RALEIGH — The state departments of Environmental Quality and Health and Human Services will host a community information session on Thursday for people interested in the state’s plans to test private wells near Chemours’ Fayetteville Works facility in Bladen County.
State officials plan to start collecting water samples for testing from residential wells adjacent to the facility on Friday as part of an ongoing investigation into the chemical GenX, which is produced by Chemours.
The information session will be held from 6-7:30 p.m. Thursday at St. Pauls Middle School, 526 West Shaw St., St. Pauls, in Robeson County. Thursday’s information session will give the community an opportunity to ask state officials questions about the state’s plans for testing. Eligible residents will also be able to sign up to have their wells tested.
Last week, state officials issued Chemours a notice of violation after preliminary state test results detected GenX in violation of state groundwater standards in 13 of 14 industrial wells at the company’s Fayetteville Works facility. The wells tested are used for environmental monitoring at the facility and are not a source of drinking water. Based on the test results, DEQ and DHHS notified local officials and initiated plans to start testing the private wells of residents nearest the facility.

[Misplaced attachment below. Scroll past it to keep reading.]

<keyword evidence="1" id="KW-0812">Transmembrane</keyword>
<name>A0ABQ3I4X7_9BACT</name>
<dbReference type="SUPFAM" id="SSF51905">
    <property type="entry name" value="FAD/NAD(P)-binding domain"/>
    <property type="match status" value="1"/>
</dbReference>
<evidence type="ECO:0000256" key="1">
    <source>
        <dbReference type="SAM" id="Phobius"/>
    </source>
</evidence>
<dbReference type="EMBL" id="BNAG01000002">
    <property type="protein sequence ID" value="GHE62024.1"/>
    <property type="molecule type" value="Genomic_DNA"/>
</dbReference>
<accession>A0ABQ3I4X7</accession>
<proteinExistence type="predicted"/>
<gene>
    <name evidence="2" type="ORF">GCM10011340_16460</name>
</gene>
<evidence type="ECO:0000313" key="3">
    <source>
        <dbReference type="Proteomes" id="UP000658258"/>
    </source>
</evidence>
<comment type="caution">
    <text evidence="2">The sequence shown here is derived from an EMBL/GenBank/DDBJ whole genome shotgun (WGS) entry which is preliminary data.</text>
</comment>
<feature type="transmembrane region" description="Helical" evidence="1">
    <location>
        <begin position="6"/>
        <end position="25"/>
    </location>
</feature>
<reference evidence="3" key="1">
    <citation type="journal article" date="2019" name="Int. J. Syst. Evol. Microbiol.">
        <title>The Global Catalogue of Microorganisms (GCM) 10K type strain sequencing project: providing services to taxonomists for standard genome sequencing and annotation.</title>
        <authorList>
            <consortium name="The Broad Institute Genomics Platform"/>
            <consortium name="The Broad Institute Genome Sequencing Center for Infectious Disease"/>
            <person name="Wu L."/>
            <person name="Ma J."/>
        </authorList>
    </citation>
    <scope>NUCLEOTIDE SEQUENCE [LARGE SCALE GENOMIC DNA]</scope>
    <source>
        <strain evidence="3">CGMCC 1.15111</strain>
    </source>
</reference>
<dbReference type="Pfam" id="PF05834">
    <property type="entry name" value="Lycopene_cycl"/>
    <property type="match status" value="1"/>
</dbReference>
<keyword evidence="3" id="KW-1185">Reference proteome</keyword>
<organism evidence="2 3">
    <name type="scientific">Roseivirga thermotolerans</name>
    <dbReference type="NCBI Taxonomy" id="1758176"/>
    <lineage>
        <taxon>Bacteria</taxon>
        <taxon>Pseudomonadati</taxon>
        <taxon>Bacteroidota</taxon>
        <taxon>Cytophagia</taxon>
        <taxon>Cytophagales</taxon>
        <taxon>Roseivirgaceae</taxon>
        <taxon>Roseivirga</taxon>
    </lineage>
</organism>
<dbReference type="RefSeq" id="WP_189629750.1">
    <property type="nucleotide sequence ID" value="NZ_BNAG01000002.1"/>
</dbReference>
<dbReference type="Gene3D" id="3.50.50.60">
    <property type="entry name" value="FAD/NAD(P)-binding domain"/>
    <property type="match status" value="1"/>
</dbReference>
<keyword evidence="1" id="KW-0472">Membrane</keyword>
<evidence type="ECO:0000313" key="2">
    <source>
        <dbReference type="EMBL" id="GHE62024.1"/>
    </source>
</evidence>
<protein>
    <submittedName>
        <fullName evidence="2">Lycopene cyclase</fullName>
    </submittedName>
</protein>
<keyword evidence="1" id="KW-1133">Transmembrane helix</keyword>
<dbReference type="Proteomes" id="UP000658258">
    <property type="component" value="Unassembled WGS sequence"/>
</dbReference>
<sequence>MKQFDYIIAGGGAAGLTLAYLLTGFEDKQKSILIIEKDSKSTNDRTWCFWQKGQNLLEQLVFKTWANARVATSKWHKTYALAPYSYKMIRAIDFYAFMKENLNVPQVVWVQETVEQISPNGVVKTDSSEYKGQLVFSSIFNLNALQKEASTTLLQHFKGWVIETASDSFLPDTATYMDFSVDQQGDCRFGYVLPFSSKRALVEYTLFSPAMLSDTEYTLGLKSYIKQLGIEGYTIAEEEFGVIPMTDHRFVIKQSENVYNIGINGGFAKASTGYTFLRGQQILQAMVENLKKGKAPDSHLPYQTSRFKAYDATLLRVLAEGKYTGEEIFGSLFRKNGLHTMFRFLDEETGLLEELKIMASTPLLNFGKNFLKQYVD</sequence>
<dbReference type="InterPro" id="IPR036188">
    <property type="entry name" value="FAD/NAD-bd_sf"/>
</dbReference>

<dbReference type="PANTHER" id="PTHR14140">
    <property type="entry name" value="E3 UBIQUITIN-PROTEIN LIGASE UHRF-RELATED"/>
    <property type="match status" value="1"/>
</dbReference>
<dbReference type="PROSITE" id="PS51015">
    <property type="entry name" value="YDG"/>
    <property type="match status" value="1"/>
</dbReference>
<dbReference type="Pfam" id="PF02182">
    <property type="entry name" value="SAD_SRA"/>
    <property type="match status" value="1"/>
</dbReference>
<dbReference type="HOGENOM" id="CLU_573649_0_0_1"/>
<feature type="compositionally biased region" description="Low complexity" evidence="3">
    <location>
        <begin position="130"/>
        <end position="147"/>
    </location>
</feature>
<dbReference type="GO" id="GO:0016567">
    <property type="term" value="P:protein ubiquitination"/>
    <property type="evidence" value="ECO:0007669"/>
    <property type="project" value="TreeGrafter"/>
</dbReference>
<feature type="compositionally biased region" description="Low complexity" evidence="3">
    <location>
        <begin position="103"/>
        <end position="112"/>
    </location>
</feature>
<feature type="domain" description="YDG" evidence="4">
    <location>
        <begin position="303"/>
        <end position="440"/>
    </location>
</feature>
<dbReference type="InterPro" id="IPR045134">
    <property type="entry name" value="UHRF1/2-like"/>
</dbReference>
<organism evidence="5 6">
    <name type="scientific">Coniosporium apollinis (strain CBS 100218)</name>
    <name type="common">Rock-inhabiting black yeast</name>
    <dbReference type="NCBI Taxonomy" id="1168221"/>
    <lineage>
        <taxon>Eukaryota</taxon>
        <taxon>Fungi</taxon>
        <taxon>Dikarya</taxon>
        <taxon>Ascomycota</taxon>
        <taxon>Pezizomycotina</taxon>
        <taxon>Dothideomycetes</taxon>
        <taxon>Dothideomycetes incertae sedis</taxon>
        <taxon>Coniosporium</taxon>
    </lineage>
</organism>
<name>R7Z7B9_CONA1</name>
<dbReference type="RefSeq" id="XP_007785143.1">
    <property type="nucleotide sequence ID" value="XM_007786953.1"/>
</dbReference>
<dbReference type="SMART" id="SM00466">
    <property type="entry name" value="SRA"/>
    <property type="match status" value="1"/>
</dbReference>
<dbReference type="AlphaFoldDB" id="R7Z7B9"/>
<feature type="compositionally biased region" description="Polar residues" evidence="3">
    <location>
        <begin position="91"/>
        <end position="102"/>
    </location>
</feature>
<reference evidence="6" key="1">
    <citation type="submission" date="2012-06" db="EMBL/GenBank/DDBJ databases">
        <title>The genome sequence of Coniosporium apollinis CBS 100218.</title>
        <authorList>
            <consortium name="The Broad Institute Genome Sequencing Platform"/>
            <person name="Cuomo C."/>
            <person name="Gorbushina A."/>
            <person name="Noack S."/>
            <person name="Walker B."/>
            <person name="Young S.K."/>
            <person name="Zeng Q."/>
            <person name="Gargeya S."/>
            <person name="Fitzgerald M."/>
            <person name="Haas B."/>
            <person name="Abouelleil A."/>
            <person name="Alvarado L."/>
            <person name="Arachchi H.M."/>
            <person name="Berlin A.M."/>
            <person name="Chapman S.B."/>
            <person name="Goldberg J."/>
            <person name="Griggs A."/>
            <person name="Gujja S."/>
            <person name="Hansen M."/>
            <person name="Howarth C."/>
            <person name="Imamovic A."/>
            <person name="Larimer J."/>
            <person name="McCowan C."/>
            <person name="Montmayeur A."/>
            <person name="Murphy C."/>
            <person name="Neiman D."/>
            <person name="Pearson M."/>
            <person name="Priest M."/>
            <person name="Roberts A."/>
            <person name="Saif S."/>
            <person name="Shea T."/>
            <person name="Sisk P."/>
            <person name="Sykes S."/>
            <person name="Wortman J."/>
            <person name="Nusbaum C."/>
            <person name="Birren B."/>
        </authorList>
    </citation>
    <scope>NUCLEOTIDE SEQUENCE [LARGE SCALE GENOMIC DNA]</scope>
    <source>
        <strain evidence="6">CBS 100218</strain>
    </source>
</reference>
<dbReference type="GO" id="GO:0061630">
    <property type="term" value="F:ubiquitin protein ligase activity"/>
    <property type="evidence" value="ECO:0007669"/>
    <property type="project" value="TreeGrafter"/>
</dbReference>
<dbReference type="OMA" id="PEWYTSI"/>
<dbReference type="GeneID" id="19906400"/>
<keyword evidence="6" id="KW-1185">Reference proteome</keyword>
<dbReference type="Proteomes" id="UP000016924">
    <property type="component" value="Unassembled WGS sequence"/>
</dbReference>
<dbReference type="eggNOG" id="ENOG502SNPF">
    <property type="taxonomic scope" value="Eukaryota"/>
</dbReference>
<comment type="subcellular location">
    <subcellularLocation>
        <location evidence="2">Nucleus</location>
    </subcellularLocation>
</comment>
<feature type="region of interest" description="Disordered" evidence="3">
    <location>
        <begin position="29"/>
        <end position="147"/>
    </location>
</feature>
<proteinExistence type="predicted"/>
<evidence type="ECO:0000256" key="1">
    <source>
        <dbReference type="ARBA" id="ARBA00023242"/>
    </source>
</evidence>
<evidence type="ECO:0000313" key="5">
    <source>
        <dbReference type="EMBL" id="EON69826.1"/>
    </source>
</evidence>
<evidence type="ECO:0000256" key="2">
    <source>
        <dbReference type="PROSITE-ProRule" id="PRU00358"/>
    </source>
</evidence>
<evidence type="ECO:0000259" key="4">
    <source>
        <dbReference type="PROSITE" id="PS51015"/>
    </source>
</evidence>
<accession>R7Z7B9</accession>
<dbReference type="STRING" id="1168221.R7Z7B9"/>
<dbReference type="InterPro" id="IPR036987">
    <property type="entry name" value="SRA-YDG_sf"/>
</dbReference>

“People in this community deserve to know about the safety of their well water and we’re working to get them answers,” said Michael Regan, secretary of the N.C. Department of Environmental Quality. “Thursday’s meeting will give people who use these wells an opportunity to learn more about the well sampling process and next steps.”
State officials must have a resident’s permission to conduct private well sampling. The water samples will be taken to Gel Laboratories in Charleston, S.C., for analysis of GenX, PFOA and PFOS, which were detected in the preliminary test results from the industrial wells at Chemours’ facility.
DEQ began investigating the presence of GenX in the Cape Fear River in June. At DEQ’s request, last Friday a judge signed an order requiring Chemours to not discharge GenX and two other chemicals, Nafion byproducts 1 and 2, into the state’s waterways.
More information about the state’s investigation can be found at: https://deq.nc.gov/news/hot-topics/genx-investigation.
For more details about Thursday’s information session, contact Jamie Kritzer, DEQ’s communications director, at 919-707-8602 or Jamie.Kritzer@ncdenr.gov,or Laura J. Leonard, public information officer for the state Division of Waste Management, at 919-707-8233 or Laura.Leonard@ncdenr.gov.